Building the left beyond the Democrats
RICK GREENBLATT'S Readers' View response ("How do we describe Sanders?") to Danny Katch's SW article ("Why I won't be voting for Bernie") takes Danny's piece as a jumping-off point to evaluate Bernie Sanders' campaign on the basis of the International Socialist Organization's "Where We Stand" statement. It's not really a response to Danny's points--which, in fact, read as a strong counter to Rick. I encourage people to read the original. Here, however, I will respond to Rick's application of "Where We Stand."
First, Rick claims that since the Democratic Party's establishment overwhelmingly (and, we probably agree, undemocratically) supports Clinton at Sanders' expense, Sanders is not at this point a candidate of the party, which is one of the points where the "Where We Stand" draws a line.
But the establishment's maneuvers and partially hostile attitude to Sanders don't mean his campaign isn't strengthening the Democratic Party. By participating in its primary structure, Sanders is playing the role (with unusually strong support) that the Democratic Party's left wing always plays--convincing the broader left (falsely) that this corporate-owned capitalist party can be taken over by "the people" or the working class.
And from the beginning, when Clinton welcomed Sanders' entrance into the race, to her recent speech praising him for bringing young people and issues of inequality into the spotlight, she and the whole party establishment have seen Sanders' campaign as a net positive that they will ultimately benefit from. So one can respond to Rick's claim by saying that running in the Democratic primaries means, as a rule, that you are a candidate of the party, and this response has a substantive, and not just formal, meaning.
Next, Rick claims that Sanders meets the ISO's "Where We Stand" criterion of a "genuine left-wing" candidate. He does this by correctly stating that Sanders' domestic platform (or "program," as Rick says) qualifies on this score. Danny's piece says as much, too. But what Rick misses is that the words "genuine left-wing" and "independent" can't be separated in the analysis of the ISO's "Where We Stand." Nor can we evaluate a candidate's leftism, independence or genuineness solely by their stated platform/program.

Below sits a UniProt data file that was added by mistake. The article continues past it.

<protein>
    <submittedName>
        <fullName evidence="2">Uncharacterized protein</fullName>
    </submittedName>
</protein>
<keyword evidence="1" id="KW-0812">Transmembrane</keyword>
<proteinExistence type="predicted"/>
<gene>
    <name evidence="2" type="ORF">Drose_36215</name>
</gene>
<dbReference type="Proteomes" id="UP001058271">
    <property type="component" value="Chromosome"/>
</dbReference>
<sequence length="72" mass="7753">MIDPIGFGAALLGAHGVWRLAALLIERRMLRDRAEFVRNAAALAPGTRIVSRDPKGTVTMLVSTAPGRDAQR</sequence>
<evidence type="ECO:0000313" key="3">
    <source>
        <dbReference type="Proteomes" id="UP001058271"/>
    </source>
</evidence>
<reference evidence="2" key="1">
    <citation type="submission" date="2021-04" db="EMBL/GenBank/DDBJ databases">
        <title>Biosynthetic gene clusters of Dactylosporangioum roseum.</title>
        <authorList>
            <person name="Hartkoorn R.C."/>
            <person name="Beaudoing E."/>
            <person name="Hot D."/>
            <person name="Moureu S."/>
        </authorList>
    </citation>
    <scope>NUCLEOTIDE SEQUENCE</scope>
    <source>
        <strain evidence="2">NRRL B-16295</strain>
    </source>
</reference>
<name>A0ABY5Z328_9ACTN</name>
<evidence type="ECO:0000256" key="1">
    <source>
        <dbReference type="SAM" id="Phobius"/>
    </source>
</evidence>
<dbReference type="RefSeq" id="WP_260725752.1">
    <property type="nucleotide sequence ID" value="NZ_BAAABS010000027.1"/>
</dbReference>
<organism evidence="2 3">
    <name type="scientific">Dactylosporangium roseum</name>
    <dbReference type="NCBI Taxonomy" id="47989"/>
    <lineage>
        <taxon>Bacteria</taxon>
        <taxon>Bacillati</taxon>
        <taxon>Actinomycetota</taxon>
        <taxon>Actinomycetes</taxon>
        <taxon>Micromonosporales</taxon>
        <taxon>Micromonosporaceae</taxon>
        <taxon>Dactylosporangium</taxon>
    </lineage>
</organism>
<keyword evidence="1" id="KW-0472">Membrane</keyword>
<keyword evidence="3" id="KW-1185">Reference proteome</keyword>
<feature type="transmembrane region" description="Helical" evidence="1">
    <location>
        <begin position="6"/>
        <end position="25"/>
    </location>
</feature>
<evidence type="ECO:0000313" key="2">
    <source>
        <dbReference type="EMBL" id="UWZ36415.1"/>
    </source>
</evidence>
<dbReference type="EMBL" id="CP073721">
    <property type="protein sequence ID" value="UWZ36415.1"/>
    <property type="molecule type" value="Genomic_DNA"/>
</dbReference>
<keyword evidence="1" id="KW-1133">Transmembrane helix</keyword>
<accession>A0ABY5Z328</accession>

Sanders puts forward strong left-wing domestic proposals (which Danny correctly embraces and runs with "independently") on education, health care, wages, incarceration, the environment, etc. But Sanders disarms his supporters for the fight to realistically achieve these--precisely because he doesn't admit that the Democratic Party "establishment" (read: structure) must be radically fought.
In this sense, you can't be a "genuine left-wing" candidate unless you are "independent" of the Democrats. That's a comment on Sanders' strategy, not his sincerity.
LASTLY, RICK says that despite Sanders' "subjective" intention to get his supporters to eventually vote Clinton, his campaign is "objectively" causing them to consider going independent, perhaps by voting for the Green Party's Jill Stein.
Firstly, if it is true that 25% of Sanders supporters say they won't support Clinton today, it should be understood that the two-party electoral system works to prevent left independence through a process in time. So the inevitable, built-in pressures of a lesser-evil election will work powerfully to lower that favorable number as November approaches.
It is true (and enormously important) that Bernie's campaign has begun to bring together a new mass left-wing constituency. Rick agrees that this constituency can either be dissipated and demoralized through the Democratic Party, or salvaged and built upon through independence from it. He argues that a primary vote for Sanders "stands in solidarity" with this all-important new constituency.
I argue that offering concrete alternatives to a vote for Sanders--building independent grassroots struggle, voting for the Green Party's Jill Stein, checking out socialist organizations--can back up a principled stand against voting for Democrats in a way that neither alienates nor capitulates to Sanders supporters. This is the only position that encourages the future independence and salvage of "the Bern" as a movement.
As Rick and I agreed in a conversation earlier today, the better Bernie does in the election, the better the conditions for socialists. But that's only because his campaign creates a base that can potentially become self-determining and free of the pro-corporate Democratic Party.
We don't expect many "Sanderistas" to agree with this goal before November. But if revolutionaries can convince numbers proportionate to our size to make the leap all the way to independence, even at this early stage in the process, so much the better.
Avery Wear, Lemon Grove, California